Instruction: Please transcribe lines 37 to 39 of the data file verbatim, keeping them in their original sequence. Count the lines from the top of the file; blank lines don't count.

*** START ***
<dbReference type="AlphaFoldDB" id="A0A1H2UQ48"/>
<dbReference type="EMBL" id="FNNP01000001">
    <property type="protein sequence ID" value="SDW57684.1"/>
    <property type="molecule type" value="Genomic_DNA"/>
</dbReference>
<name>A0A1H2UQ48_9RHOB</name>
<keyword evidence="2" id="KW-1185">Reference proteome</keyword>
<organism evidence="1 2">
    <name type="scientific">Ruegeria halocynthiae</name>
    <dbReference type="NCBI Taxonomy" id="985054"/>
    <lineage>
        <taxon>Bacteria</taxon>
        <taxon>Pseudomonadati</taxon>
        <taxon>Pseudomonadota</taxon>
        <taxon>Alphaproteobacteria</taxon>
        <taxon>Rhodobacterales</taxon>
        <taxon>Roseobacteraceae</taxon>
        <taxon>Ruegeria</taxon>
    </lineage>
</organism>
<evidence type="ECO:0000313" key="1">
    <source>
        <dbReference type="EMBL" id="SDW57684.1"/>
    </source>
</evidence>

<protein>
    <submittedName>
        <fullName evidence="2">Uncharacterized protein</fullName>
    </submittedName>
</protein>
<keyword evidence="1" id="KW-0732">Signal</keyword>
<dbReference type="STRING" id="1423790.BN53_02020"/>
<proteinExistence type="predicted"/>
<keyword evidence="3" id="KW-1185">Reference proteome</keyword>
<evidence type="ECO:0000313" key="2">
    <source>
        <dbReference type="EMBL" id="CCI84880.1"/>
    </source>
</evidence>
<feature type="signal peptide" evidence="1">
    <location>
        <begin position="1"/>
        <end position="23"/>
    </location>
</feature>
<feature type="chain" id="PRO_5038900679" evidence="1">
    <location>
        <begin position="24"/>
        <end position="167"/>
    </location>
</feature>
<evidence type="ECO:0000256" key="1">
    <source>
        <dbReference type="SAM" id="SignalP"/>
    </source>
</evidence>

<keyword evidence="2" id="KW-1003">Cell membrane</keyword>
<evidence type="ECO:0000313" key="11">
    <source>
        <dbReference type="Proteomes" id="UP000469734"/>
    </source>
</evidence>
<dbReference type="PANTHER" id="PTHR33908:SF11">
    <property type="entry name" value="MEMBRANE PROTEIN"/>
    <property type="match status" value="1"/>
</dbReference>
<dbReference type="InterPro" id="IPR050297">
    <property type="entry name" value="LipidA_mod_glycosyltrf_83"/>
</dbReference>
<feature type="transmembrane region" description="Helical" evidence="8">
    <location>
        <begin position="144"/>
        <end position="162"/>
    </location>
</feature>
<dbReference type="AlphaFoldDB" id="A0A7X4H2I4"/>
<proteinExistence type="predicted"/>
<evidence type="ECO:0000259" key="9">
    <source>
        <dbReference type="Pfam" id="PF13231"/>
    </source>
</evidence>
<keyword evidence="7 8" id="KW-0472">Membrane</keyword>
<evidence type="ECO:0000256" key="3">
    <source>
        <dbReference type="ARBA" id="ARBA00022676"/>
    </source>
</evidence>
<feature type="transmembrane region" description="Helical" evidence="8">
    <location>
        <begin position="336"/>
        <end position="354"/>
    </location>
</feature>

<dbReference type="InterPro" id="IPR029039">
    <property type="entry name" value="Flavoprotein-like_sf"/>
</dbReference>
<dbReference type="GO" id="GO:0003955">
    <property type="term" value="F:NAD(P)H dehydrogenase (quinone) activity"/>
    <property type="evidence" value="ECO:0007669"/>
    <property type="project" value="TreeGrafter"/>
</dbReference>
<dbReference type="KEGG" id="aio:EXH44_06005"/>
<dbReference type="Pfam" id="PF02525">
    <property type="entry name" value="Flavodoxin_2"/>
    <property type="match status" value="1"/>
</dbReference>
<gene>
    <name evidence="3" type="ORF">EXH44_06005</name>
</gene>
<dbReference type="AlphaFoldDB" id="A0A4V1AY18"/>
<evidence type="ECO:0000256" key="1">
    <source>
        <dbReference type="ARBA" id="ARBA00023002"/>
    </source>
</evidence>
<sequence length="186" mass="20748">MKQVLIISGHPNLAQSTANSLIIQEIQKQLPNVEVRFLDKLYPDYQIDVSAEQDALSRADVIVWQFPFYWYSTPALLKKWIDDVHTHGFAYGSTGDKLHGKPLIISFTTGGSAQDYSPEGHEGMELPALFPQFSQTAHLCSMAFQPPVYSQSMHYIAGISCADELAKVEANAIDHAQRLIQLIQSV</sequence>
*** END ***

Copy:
        <dbReference type="EMBL" id="CCI84880.1"/>
    </source>
</evidence>